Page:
With ongoing cyber security issues, electronics must also support protection against malicious attacks that can include unauthorized access, electronic systems, control algorithms, and communication networks. High availability, failure operational performance, and fail-safe functionality must also be considered. Above all, an automotive architecture is only as dependable as the electronics used to implement it.
Potential Solutions for Zonal and Central Compute Architectures
One company that focuses on zonal and central compute architectures is Infineon. Functional safety, high availability, fail-operational performance, and fail-safe functionality with the ability to integrate into zonal architecture are key features of Infineon’s portfolio of Pro-SIL products. Infineon’s Pro-SIL products are either ISO26262-compliant or ISO26262-ready, with many different ISO26262 compliant products readily available. In addition, Infineon also supports the advanced security needs of zonal E/E architecture with a focus on crypto-agility and has a zero defect mentality for all its Pro-SIL vehicle automation products. This includes ppm levels that have been reduced to sub-ppm levels, and 90% of their products already meet zero defect requirements.
An excellent example of Infineon’s dependable zonal architecture solutions is the 32-bit AURIX™ TriCore™ microcontroller product line. The Tri-Core microcontrollers combine a RISC processor core, microcontroller, and a DSP into a single MCU. This MCU can be used in several automotive applications, including:
- Transmission control units
- Advanced driver assistance
- Power steering systems
- Chassis domains
However, this is far from the only Infineon product that supports zonal architecture solutions. With that in mind, we can look at a few sensors and central compute examples as well.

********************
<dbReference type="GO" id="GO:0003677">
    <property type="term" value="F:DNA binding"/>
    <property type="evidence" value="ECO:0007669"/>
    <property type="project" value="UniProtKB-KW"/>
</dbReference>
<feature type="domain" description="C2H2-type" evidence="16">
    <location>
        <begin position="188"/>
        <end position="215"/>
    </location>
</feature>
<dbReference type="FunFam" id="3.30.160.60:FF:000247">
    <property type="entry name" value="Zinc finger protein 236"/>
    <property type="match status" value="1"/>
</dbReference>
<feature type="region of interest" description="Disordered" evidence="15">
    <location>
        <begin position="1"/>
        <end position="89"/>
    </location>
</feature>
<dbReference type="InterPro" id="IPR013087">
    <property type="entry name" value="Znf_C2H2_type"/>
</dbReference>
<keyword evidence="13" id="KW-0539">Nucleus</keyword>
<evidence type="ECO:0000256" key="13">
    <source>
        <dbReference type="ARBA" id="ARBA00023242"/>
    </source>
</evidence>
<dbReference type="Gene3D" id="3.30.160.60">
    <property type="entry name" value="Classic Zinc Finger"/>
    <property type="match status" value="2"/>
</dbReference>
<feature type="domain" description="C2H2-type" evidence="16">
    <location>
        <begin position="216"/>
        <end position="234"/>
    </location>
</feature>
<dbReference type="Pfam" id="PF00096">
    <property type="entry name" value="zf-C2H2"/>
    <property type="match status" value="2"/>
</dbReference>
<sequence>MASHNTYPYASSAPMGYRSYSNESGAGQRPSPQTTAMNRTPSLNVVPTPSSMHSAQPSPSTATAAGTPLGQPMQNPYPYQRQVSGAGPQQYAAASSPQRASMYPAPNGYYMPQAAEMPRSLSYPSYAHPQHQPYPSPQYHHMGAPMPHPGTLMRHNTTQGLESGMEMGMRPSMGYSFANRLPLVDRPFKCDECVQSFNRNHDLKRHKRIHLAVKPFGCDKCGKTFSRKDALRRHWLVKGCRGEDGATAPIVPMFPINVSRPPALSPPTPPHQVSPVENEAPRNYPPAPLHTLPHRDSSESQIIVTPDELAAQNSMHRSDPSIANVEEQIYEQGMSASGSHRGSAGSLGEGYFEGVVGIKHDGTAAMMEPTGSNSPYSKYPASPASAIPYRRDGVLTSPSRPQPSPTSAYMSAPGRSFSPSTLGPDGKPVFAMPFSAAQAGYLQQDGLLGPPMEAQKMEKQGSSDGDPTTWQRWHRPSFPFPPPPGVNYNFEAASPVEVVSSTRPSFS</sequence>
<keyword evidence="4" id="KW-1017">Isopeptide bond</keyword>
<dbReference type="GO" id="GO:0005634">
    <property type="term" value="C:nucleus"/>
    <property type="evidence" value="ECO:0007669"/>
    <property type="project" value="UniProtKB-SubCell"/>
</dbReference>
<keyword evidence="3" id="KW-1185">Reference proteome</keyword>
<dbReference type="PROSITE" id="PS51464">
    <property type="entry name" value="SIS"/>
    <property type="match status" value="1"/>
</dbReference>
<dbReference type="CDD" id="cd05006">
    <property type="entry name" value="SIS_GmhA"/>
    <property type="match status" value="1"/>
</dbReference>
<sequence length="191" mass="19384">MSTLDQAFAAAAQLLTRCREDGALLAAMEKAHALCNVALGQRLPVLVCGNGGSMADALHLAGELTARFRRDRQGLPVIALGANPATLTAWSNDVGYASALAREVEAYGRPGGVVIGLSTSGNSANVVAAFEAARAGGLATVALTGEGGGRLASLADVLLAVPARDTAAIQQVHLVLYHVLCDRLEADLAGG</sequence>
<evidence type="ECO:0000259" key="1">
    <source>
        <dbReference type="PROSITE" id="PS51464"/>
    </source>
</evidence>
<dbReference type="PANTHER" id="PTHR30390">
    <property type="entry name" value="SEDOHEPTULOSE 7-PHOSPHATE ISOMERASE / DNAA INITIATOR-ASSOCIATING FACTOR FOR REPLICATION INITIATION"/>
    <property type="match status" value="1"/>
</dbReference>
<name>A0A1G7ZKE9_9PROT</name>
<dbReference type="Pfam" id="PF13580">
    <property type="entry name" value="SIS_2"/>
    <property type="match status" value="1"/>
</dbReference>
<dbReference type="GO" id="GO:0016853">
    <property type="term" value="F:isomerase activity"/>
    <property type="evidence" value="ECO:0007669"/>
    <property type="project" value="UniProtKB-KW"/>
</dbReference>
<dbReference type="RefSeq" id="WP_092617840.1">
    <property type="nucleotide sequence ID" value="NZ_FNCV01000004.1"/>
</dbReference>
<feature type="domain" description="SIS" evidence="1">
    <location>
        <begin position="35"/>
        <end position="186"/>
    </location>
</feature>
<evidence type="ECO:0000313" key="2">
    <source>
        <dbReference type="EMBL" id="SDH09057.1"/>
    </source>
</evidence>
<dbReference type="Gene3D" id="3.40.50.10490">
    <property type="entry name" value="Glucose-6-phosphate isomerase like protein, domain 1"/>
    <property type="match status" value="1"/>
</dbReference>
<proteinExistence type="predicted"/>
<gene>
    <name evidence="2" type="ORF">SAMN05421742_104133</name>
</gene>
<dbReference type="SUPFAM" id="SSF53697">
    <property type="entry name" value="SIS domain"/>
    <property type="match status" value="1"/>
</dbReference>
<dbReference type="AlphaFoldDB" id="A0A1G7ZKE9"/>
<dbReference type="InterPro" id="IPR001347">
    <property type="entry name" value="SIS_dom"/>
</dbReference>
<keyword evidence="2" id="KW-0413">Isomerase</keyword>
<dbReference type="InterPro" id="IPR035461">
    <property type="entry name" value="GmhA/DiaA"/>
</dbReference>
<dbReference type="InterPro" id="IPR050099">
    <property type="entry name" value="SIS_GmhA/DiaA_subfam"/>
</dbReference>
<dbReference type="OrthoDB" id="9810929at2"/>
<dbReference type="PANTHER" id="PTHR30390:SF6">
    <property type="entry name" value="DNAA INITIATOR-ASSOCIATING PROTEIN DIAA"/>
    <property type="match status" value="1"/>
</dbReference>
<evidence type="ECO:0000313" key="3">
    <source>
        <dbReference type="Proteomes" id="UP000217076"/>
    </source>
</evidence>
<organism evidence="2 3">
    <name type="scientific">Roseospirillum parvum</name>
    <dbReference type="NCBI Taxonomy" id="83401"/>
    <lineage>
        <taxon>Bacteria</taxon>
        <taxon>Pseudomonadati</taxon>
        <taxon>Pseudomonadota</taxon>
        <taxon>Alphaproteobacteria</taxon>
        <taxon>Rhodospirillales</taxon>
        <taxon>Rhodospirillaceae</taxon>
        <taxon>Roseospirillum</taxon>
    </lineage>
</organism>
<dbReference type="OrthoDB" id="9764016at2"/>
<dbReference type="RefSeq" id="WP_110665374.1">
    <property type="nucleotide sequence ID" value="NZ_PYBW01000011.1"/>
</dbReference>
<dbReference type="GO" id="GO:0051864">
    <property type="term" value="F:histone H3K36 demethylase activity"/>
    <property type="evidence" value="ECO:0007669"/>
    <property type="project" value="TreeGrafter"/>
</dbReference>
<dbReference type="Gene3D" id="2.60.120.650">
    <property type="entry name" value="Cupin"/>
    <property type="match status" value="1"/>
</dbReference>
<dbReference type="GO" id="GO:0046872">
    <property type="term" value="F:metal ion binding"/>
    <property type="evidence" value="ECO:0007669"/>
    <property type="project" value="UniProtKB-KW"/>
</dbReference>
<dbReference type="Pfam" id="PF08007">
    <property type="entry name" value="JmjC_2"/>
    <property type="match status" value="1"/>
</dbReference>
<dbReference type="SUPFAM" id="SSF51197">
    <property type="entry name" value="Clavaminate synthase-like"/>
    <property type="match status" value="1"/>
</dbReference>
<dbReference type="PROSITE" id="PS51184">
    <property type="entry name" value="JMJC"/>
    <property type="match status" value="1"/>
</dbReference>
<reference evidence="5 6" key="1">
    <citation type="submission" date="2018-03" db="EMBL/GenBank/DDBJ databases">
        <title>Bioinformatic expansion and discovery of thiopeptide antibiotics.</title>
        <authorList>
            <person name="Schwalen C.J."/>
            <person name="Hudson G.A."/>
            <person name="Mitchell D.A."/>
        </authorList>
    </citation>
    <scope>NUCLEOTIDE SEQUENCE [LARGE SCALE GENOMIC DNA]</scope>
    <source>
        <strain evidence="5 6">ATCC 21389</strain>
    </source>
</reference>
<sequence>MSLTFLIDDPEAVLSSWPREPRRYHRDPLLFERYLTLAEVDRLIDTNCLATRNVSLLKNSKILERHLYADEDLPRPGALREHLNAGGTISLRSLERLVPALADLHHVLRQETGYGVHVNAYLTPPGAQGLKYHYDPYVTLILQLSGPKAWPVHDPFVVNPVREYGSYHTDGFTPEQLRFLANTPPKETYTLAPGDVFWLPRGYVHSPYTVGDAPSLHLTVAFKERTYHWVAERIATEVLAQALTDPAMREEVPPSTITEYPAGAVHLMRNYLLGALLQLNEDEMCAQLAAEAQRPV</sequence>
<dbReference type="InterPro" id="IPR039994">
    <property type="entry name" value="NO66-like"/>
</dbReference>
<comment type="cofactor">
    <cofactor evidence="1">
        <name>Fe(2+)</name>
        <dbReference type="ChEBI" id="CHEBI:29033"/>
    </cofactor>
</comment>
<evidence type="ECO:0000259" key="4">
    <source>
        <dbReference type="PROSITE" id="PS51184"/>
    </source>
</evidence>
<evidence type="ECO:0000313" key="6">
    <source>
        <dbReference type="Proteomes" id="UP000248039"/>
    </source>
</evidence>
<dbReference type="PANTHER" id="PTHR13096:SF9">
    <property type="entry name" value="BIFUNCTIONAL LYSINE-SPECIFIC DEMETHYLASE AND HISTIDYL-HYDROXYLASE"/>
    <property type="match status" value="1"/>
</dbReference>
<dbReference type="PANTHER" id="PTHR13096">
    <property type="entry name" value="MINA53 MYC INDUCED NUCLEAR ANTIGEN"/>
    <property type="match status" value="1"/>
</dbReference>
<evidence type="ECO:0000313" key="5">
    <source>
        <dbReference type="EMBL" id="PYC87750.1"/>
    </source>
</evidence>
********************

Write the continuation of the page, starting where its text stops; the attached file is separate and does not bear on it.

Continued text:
Sensor Fusion and Decision Making in a Central Compute System
Consider the central compute system, a car computer that centralizes high-performance computation for AVs. The central compute system, as shown in Figure 3, receives sensor data and then performs perception, fusion, and decision-making functions based on that data.
Figure 3. Examples of autonomous system design include the central car compute system. Image used courtesy of Infineon
In a central compute module, high-performance neural network accelerators and processors are used for running perception on data received from a myriad of sensors that include cameras, radars, ultrasonic, etc. A simplified view of the pipeline is that after perception, the fusion of perceived data from various sensors is performed to assess the complete driving scenario. Once fusion is complete, decision-making algorithms are run on the fused data to determine the needed vehicle motion commands.
The sensor fusion and motion control command tasks must conform to the highest level of safety and require high availability. Continuing with the example of Infineon’s Aurix microcontrollers with ASIL D-level safety and performance features, these devices can be well-suited to run these types of post-perception tasks. Additionally, these microcontrollers offer safe boot-up and run diverse algorithms as needed to achieve functional safety. They are designed for low power consumption, especially during boot-up, when running fail operational modes, and when handling power management of the ECU.
If further safety is a concern, Infineon also offers the industry’s first Functional Safety (ASIL D) NOR Flash memory products. These products have been designed for very high reliability to serve flash memory requirements for the central compute ECU.
To complete the full system offering, Infineon provides companion PMICs, MOSFETs, load guards, CAN/LIN transceivers, and many other products to support a full system solution for a central compute module.
Shifting Towards Zonal E/E and Central Compute Architectures
Zonal E/E and central compute architecture combined with highly dependable electronics can help provide a way to simplify designs while offering key safety and security features necessary to increase consumer and regulatory confidence.